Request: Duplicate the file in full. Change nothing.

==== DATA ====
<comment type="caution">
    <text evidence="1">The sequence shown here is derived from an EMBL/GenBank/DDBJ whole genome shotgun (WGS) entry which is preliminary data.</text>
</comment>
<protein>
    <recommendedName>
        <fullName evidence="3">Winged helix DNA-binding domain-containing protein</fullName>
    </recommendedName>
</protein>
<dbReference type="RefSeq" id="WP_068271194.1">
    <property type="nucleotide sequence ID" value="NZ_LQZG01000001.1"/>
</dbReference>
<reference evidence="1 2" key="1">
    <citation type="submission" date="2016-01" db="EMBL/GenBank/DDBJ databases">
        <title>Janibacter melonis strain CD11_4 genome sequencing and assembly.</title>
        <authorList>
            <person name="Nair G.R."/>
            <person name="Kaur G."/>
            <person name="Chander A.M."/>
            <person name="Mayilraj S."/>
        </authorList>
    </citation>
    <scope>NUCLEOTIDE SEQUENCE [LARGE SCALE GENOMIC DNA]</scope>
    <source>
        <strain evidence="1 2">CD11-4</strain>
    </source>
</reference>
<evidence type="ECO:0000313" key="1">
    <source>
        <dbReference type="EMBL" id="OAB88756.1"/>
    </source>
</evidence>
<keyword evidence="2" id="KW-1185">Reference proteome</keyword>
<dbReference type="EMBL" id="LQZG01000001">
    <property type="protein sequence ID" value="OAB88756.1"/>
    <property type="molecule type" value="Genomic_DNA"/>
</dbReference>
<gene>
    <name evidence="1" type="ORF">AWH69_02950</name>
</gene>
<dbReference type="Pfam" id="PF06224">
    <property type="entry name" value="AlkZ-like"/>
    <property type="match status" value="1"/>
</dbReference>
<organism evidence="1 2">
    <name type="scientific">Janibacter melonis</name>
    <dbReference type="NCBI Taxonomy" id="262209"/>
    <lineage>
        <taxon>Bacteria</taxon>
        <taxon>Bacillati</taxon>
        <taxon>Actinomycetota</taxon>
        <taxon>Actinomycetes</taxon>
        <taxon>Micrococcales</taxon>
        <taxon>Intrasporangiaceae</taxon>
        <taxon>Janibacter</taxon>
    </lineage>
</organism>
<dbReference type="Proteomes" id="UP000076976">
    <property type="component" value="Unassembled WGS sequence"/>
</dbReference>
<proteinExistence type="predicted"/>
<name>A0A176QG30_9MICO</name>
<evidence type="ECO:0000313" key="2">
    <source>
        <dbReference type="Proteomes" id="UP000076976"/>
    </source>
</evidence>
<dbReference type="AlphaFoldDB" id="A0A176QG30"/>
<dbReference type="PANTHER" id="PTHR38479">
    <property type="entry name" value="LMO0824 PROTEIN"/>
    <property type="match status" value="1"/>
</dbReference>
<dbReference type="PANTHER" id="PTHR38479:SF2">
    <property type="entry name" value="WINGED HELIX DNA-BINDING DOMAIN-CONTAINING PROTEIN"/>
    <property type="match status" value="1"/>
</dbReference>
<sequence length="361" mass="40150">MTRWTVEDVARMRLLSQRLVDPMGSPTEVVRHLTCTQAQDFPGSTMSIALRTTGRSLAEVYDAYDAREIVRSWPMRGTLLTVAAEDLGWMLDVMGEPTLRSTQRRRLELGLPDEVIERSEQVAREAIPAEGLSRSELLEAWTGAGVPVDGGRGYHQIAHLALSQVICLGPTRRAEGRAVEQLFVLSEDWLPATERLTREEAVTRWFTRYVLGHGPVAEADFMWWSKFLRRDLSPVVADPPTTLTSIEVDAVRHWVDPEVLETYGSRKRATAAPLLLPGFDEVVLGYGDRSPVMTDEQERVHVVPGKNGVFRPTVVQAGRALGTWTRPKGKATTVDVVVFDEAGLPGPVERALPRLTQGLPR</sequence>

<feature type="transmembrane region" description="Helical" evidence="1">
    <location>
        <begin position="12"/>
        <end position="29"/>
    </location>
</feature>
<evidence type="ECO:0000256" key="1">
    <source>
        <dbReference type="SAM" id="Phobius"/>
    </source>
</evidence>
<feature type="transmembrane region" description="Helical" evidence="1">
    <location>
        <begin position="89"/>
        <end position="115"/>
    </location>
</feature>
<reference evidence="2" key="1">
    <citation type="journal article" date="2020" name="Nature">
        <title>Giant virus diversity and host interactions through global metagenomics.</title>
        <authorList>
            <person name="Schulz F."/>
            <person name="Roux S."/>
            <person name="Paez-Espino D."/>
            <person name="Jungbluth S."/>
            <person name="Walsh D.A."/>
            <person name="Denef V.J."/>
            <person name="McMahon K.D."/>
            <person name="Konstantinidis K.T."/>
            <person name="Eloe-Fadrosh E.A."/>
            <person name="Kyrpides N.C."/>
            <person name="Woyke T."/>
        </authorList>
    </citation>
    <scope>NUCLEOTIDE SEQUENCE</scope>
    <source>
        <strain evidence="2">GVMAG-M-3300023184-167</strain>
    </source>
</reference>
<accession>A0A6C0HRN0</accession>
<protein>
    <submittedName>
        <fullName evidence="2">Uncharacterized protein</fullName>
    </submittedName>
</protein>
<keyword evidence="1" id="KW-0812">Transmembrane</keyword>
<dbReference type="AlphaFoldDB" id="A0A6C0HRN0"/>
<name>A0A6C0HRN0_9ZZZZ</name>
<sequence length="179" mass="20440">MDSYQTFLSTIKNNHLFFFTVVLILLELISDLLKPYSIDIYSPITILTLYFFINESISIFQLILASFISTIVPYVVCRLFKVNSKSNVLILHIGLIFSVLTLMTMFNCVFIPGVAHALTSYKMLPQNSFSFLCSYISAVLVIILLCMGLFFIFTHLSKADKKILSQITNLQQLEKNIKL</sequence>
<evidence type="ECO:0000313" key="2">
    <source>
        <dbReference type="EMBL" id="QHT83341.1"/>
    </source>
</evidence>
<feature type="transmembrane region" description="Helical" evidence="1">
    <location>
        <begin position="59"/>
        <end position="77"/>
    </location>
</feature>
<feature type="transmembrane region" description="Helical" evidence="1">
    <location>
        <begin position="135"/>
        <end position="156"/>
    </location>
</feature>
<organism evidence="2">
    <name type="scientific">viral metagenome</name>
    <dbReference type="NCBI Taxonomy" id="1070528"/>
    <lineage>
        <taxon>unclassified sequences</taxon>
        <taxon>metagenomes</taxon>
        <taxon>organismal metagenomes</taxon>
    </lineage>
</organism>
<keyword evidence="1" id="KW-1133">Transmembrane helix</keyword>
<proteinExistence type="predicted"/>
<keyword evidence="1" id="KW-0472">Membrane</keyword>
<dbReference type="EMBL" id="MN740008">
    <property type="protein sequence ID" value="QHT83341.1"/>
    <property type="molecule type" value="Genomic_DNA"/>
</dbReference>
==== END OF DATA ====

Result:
<comment type="caution">
    <text evidence="1">The sequence shown here is derived from an EMBL/GenBank/DDBJ whole genome shotgun (WGS) entry which is preliminary data.</text>
</comment>
<protein>
    <recommendedName>
        <fullName evidence="3">Winged helix DNA-binding domain-containing protein</fullName>
    </recommendedName>
</protein>
<dbReference type="RefSeq" id="WP_068271194.1">
    <property type="nucleotide sequence ID" value="NZ_LQZG01000001.1"/>
</dbReference>
<reference evidence="1 2" key="1">
    <citation type="submission" date="2016-01" db="EMBL/GenBank/DDBJ databases">
        <title>Janibacter melonis strain CD11_4 genome sequencing and assembly.</title>
        <authorList>
            <person name="Nair G.R."/>
            <person name="Kaur G."/>
            <person name="Chander A.M."/>
            <person name="Mayilraj S."/>
        </authorList>
    </citation>
    <scope>NUCLEOTIDE SEQUENCE [LARGE SCALE GENOMIC DNA]</scope>
    <source>
        <strain evidence="1 2">CD11-4</strain>
    </source>
</reference>
<evidence type="ECO:0000313" key="1">
    <source>
        <dbReference type="EMBL" id="OAB88756.1"/>
    </source>
</evidence>
<keyword evidence="2" id="KW-1185">Reference proteome</keyword>
<dbReference type="EMBL" id="LQZG01000001">
    <property type="protein sequence ID" value="OAB88756.1"/>
    <property type="molecule type" value="Genomic_DNA"/>
</dbReference>
<gene>
    <name evidence="1" type="ORF">AWH69_02950</name>
</gene>
<dbReference type="Pfam" id="PF06224">
    <property type="entry name" value="AlkZ-like"/>
    <property type="match status" value="1"/>
</dbReference>
<organism evidence="1 2">
    <name type="scientific">Janibacter melonis</name>
    <dbReference type="NCBI Taxonomy" id="262209"/>
    <lineage>
        <taxon>Bacteria</taxon>
        <taxon>Bacillati</taxon>
        <taxon>Actinomycetota</taxon>
        <taxon>Actinomycetes</taxon>
        <taxon>Micrococcales</taxon>
        <taxon>Intrasporangiaceae</taxon>
        <taxon>Janibacter</taxon>
    </lineage>
</organism>
<dbReference type="Proteomes" id="UP000076976">
    <property type="component" value="Unassembled WGS sequence"/>
</dbReference>
<proteinExistence type="predicted"/>
<name>A0A176QG30_9MICO</name>
<evidence type="ECO:0000313" key="2">
    <source>
        <dbReference type="Proteomes" id="UP000076976"/>
    </source>
</evidence>
<dbReference type="AlphaFoldDB" id="A0A176QG30"/>
<dbReference type="PANTHER" id="PTHR38479">
    <property type="entry name" value="LMO0824 PROTEIN"/>
    <property type="match status" value="1"/>
</dbReference>
<dbReference type="PANTHER" id="PTHR38479:SF2">
    <property type="entry name" value="WINGED HELIX DNA-BINDING DOMAIN-CONTAINING PROTEIN"/>
    <property type="match status" value="1"/>
</dbReference>
<sequence length="361" mass="40150">MTRWTVEDVARMRLLSQRLVDPMGSPTEVVRHLTCTQAQDFPGSTMSIALRTTGRSLAEVYDAYDAREIVRSWPMRGTLLTVAAEDLGWMLDVMGEPTLRSTQRRRLELGLPDEVIERSEQVAREAIPAEGLSRSELLEAWTGAGVPVDGGRGYHQIAHLALSQVICLGPTRRAEGRAVEQLFVLSEDWLPATERLTREEAVTRWFTRYVLGHGPVAEADFMWWSKFLRRDLSPVVADPPTTLTSIEVDAVRHWVDPEVLETYGSRKRATAAPLLLPGFDEVVLGYGDRSPVMTDEQERVHVVPGKNGVFRPTVVQAGRALGTWTRPKGKATTVDVVVFDEAGLPGPVERALPRLTQGLPR</sequence>

<feature type="transmembrane region" description="Helical" evidence="1">
    <location>
        <begin position="12"/>
        <end position="29"/>
    </location>
</feature>
<evidence type="ECO:0000256" key="1">
    <source>
        <dbReference type="SAM" id="Phobius"/>
    </source>
</evidence>
<feature type="transmembrane region" description="Helical" evidence="1">
    <location>
        <begin position="89"/>
        <end position="115"/>
    </location>
</feature>
<reference evidence="2" key="1">
    <citation type="journal article" date="2020" name="Nature">
        <title>Giant virus diversity and host interactions through global metagenomics.</title>
        <authorList>
            <person name="Schulz F."/>
            <person name="Roux S."/>
            <person name="Paez-Espino D."/>
            <person name="Jungbluth S."/>
            <person name="Walsh D.A."/>
            <person name="Denef V.J."/>
            <person name="McMahon K.D."/>
            <person name="Konstantinidis K.T."/>
            <person name="Eloe-Fadrosh E.A."/>
            <person name="Kyrpides N.C."/>
            <person name="Woyke T."/>
        </authorList>
    </citation>
    <scope>NUCLEOTIDE SEQUENCE</scope>
    <source>
        <strain evidence="2">GVMAG-M-3300023184-167</strain>
    </source>
</reference>
<accession>A0A6C0HRN0</accession>
<protein>
    <submittedName>
        <fullName evidence="2">Uncharacterized protein</fullName>
    </submittedName>
</protein>
<keyword evidence="1" id="KW-0812">Transmembrane</keyword>
<dbReference type="AlphaFoldDB" id="A0A6C0HRN0"/>
<name>A0A6C0HRN0_9ZZZZ</name>
<sequence length="179" mass="20440">MDSYQTFLSTIKNNHLFFFTVVLILLELISDLLKPYSIDIYSPITILTLYFFINESISIFQLILASFISTIVPYVVCRLFKVNSKSNVLILHIGLIFSVLTLMTMFNCVFIPGVAHALTSYKMLPQNSFSFLCSYISAVLVIILLCMGLFFIFTHLSKADKKILSQITNLQQLEKNIKL</sequence>
<evidence type="ECO:0000313" key="2">
    <source>
        <dbReference type="EMBL" id="QHT83341.1"/>
    </source>
</evidence>
<feature type="transmembrane region" description="Helical" evidence="1">
    <location>
        <begin position="59"/>
        <end position="77"/>
    </location>
</feature>
<feature type="transmembrane region" description="Helical" evidence="1">
    <location>
        <begin position="135"/>
        <end position="156"/>
    </location>
</feature>
<organism evidence="2">
    <name type="scientific">viral metagenome</name>
    <dbReference type="NCBI Taxonomy" id="1070528"/>
    <lineage>
        <taxon>unclassified sequences</taxon>
        <taxon>metagenomes</taxon>
        <taxon>organismal metagenomes</taxon>
    </lineage>
</organism>
<keyword evidence="1" id="KW-1133">Transmembrane helix</keyword>
<proteinExistence type="predicted"/>
<keyword evidence="1" id="KW-0472">Membrane</keyword>
<dbReference type="EMBL" id="MN740008">
    <property type="protein sequence ID" value="QHT83341.1"/>
    <property type="molecule type" value="Genomic_DNA"/>
</dbReference>